Ghost Riders in the Sky – Song Lyric Sunday – Wild West

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Ghost Riders in the Sky – Song Lyric Sunday – Wild West

https://jimadamsauthordotcom.wordpress.com/2019/08/31/wild-west/

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Today for SLS, Jim Adams, of A Unique Title For Me, has given us the subject of things associated with the wild west. These include, cowboys, horses, gun, hat, western. Thanks, Jim!

To join in this fun weekly challenge, just click the above link for details, and also to see other entries.

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There are so many great songs for this topic today, but I went with this one. I like everything about it. I like the video, the music, the lyrics, and the thought that it came from an American Indian legend. And, it’s pretty spooky! ๐Ÿ™‚

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The Outlaws released โ€œGhost Riders in the Sky, in 1980, as a studio album, called, โ€œGhost Ridersโ€. It was written by Stan Jones, and produced by Gary Lyons, on the Arista label.

Members of the Western Writers of America chose it as the greatest Western song of all time.[3]

I read the Wiki article about this song, and this is what it said.

The song tells a folk tale of a cowboy who has a vision of red-eyed, steel-hooved cattle thundering across the sky, being chased by the spirits of damned cowboys. One warns him that if he does not change his ways, he will be doomed to join them, forever “trying to catch the Devil‘s herd across these endless skies”. Jones stated he had been told the story when he was 12 years old by an old Native American who resided north-east of the Douglas, Arizona border town, a few miles behind D Hill, north of Agua Prieta, Sonora. The Native Americans, possibly Apache, who lived within Cochise County, believed that when souls vacate their physical bodies, they reside as spirits in the sky, resembling ghost riders. He related this story to Wayne Hester, a boyhood friend (later owner of the Douglas Cable Company). As both boys were looking at the clouds, Stan shared what the old Native American had told him, looking in amazement as the cloudy shapes were identified as the “ghost riders” that years later, would be transposed into lyrics.[1] The melody is based on the song “When Johnny Comes Marching Home.”[4]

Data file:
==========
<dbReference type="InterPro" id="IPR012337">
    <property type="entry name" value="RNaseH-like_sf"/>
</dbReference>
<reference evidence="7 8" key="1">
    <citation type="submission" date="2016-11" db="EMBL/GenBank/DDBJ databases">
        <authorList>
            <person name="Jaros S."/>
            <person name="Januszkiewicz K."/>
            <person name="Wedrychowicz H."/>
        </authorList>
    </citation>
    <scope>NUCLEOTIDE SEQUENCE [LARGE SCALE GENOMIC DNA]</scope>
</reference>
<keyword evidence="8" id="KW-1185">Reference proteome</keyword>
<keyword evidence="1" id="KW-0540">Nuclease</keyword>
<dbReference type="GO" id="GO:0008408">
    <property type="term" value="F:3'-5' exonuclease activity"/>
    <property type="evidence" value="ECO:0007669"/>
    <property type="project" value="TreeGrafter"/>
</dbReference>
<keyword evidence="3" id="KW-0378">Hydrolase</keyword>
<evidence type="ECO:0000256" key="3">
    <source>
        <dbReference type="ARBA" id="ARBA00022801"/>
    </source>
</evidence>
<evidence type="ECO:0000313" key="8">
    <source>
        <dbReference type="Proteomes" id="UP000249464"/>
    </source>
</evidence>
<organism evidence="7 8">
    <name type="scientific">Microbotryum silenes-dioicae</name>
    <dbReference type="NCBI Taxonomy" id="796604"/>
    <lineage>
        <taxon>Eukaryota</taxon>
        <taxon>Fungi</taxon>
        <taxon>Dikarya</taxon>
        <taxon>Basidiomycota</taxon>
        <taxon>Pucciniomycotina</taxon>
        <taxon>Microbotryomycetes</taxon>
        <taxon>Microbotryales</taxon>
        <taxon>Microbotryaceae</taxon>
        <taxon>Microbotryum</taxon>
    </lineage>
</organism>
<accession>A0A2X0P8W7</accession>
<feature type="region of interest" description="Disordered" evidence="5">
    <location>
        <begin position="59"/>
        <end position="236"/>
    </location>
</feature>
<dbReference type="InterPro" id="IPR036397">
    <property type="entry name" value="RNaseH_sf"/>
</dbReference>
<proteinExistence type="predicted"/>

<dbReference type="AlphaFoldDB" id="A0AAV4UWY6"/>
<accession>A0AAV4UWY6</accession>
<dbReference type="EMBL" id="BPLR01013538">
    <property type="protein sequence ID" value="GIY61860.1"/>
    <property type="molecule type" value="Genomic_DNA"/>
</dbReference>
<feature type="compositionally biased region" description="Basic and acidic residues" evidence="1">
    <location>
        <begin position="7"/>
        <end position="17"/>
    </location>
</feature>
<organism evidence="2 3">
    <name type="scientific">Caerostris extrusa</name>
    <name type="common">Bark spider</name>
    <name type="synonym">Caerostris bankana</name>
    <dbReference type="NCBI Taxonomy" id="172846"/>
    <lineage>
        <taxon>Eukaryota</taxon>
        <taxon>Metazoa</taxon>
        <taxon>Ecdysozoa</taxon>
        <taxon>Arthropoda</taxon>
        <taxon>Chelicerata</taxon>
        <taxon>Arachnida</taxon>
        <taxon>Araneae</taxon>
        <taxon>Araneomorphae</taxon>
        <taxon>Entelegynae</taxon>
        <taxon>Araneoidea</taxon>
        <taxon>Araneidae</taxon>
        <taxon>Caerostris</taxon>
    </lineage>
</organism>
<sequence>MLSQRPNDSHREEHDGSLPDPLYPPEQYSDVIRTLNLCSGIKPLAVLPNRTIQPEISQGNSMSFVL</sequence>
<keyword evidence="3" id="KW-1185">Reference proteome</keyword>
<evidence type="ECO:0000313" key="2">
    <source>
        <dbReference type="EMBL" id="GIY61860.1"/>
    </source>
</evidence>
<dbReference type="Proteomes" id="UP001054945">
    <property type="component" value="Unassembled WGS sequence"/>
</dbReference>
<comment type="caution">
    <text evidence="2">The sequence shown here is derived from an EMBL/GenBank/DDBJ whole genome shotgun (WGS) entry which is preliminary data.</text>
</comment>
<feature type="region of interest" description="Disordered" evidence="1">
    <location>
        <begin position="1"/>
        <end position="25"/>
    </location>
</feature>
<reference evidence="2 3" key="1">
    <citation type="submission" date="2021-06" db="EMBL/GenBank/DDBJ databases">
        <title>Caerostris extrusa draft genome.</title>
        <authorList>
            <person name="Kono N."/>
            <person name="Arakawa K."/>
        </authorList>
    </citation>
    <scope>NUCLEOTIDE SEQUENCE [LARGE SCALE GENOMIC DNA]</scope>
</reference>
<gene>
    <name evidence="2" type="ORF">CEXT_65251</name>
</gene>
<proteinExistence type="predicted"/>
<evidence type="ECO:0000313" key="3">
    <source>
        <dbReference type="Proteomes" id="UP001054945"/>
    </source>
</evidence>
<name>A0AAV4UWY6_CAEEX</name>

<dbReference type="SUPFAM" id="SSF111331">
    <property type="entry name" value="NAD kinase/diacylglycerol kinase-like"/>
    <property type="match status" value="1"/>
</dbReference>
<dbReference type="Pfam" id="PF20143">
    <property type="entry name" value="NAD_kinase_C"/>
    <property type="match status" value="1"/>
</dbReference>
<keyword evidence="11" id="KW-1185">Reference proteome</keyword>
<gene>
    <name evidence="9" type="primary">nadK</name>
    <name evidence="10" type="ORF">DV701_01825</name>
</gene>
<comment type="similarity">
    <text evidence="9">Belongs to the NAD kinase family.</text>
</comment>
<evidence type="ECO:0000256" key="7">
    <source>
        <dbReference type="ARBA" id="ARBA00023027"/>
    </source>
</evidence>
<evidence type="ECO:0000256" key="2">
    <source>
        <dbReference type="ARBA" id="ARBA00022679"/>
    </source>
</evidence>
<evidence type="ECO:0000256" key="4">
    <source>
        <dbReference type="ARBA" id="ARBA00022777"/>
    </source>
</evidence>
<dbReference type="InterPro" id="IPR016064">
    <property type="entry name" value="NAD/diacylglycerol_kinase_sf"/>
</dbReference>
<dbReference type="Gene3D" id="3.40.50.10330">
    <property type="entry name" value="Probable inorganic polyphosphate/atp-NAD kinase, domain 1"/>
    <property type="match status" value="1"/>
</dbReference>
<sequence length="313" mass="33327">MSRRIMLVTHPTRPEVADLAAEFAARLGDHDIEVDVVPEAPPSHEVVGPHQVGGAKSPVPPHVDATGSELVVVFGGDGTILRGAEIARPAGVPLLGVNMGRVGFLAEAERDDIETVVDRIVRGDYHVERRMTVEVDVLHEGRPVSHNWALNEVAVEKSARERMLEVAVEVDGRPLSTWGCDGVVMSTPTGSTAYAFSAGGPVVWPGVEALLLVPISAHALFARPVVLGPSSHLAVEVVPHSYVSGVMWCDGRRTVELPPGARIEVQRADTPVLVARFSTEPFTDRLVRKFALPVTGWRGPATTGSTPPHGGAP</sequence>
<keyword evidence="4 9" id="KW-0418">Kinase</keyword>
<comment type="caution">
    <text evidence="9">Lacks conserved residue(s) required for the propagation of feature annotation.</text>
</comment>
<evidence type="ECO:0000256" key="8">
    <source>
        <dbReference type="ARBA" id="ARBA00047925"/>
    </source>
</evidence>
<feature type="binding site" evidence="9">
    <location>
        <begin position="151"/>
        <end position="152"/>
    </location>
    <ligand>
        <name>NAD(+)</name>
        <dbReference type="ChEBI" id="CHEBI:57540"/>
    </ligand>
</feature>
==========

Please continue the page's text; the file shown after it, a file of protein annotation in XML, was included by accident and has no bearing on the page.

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It has been recorded by many, many other artists over the years, and also recorded in at least ten other languages.

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ippie-yi-aie, Yippie-yi-oh!

An old cowpoke went ridin’ out one dark and windy day
Upon a ridge, he rested as he went along his way
When all at once a mighty herd of red-eyed cows he saw
Come through the ragged skies and up a cloudy draw

Yippie-yi-aie, Yippie-yi-oh!
Ghost riders in the sky

Their brands were still on fire and their hooves were made of steel
Their horns were black and shiny and their hot breath he could feel

A bolt of fear went through him as they thundered through the sky
For he saw the riders coming hard and he heard their mournful cry

Yippie-yi-aie, Yippie-yi-oh!
Ghost riders in the sky

Their faces gaunt their eyes were blurred their shirts all soaked With sweat
They’re riding hard to catch that herd but they ain’t caught them yet
Cause they’ve got to ride forever on the range up in the sky
On horses snorting fire as they ride hard hear them cry

Yippie-yi-aie, Yippie-yi-oh!
Ghost riders in the sky

The riders rode on by him he heard one call his name
If you want to save your soul from hell a-riding on our range
Then cowboy change your ways today or with us, you will ride
Trying to catch this devil herd across these endless skies

Yippie-yi-aie, Yippie-yi-oh!
Ghost riders in the sky
Ghost riders in the sky
Ghost riders in the sky

lyrics found on Geniuslyrics

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Thanks for visiting! Peace โ˜ฎ๏ธ

ยฉ 2019 BS

10 responses »

  1. I really love this song and I had completely forgotten about it. I know you love ghost stories and this is a real good one, thanks for sharing this today Barbara. The end of this song really jams out!

  2. I did about half a dozen Battles of the Bands on this song a couple of years ago, I like it that much. My favorite versions are by Burl Ives and Johnny Cash, but there’s no such thing as a bad version of this. Great pick!

    • Thanks, John!
      It is a really good song. I might have caught one of your posts about it. I seem to remember the Burl Ives version.
      I was surprised by how many different languages this song was recorded in, too. ๐Ÿ™‚

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